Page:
It’s that more jocular second half where Tusk starts to lose its momentum and focus, and that’s primarily because of the introduction of the character Guy Lapointe (Johnny Depp), a French Canadian private eye. Yes, that Johnny Depp, starring in a Kevin Smith movie, adopting a silly accent and a silly fake mustache and becoming what is essentially his take on Peter Sellers’ Inspector Clouseau. It’s a character that feels like he walked in from the set of a different movie, one that is far more aimlessly wacky. The sequences with Lapointe are also laboriously overstuffed. They just go on and on, and you fee whatever sense of momentum starting to flee, sadly. Depp is amusing and I’m genuinely thrilled to see him in a small movie where he can afford to be even weirder. The problem is that the Lapointe scenes feel more like an improv session that Smith was afraid to cut short or nudge in a different direction, as if he was so gracious about Depp agreeing to be involved that he ceded all control of those scenes. The introduction to the character is a ten-minute sequence, itself with an overextended flashback, and after the initial shock and fun of watching Depp wears off, I started wishing to get back to the man-walrus.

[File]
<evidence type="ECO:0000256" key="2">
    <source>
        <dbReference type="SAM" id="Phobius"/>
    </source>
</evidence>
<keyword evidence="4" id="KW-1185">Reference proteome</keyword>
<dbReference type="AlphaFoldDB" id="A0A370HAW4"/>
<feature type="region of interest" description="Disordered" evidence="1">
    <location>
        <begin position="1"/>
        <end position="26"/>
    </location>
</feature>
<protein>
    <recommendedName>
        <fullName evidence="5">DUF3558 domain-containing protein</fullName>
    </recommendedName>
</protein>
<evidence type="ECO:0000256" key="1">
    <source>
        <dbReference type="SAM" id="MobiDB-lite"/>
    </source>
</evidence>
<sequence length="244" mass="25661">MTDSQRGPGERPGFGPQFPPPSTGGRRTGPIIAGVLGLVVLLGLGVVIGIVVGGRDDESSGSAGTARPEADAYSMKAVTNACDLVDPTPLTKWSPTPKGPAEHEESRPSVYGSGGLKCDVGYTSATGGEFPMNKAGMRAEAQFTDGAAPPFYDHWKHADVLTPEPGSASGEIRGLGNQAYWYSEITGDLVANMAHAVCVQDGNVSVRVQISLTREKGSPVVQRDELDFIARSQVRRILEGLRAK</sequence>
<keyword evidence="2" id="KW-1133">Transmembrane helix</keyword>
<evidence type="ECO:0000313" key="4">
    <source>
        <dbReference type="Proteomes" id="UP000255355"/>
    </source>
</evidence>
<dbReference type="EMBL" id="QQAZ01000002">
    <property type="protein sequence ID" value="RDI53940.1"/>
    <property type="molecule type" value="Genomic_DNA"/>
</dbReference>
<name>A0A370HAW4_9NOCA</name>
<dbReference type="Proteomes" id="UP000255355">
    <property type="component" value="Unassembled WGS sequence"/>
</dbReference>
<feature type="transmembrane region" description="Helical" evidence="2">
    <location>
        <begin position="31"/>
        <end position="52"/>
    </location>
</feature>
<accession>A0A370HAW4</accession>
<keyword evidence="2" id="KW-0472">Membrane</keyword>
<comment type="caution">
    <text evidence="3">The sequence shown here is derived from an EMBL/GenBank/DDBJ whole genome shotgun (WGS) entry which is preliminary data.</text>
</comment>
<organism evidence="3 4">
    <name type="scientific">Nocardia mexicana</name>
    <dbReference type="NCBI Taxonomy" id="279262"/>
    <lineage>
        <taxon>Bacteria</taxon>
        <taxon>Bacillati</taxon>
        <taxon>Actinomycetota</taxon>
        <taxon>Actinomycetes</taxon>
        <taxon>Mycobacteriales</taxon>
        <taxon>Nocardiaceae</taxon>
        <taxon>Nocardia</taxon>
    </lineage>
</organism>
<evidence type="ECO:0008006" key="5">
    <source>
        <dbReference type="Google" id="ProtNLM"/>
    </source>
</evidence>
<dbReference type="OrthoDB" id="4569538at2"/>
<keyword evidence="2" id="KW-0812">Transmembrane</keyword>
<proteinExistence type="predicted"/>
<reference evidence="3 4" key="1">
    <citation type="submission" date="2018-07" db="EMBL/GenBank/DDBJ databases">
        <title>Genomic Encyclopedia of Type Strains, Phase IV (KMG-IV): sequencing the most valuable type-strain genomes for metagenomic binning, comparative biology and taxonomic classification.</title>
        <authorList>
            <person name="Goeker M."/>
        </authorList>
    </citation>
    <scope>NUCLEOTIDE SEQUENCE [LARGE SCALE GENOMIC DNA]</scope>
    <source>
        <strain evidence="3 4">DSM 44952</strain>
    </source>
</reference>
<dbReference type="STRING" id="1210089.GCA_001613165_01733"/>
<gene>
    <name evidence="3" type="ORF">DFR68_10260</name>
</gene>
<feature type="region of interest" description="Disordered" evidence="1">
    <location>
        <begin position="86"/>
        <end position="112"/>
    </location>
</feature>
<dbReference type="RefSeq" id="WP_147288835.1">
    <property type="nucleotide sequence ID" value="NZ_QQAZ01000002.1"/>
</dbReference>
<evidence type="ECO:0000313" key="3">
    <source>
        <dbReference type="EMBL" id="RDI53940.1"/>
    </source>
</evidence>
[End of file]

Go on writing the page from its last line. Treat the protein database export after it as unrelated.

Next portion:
Tusk is a unique experience, a macabre experimental lark from Kevin Smith, but it also seems to be the first in a new direction for a man who made his millions on stoner comedies. Smith is currently underway on three other movies, all of them horror, two of which are the next stages in what has become his Canadian Trilogy of Terror. While Tusk hasn’t made a blip at the box-office (if ever there was a film that cried out for on-demand, here it is), it has reawakened Smith’s creative impulses and now the guy can’t stop. Tusk is gross, funny, and genuinely creepy before it goes overboard with its very special guest star. I understand from a plot standpoint why another main character was necessary, but the movie needs some further discipline and tightening that it lacks. Basically, after reading the premise, you’ll know whether or not this film is for you. My friend accompanied me without any knowledge of the plot or the genre, and she enjoyed it. Perhaps there’s hope for you as well.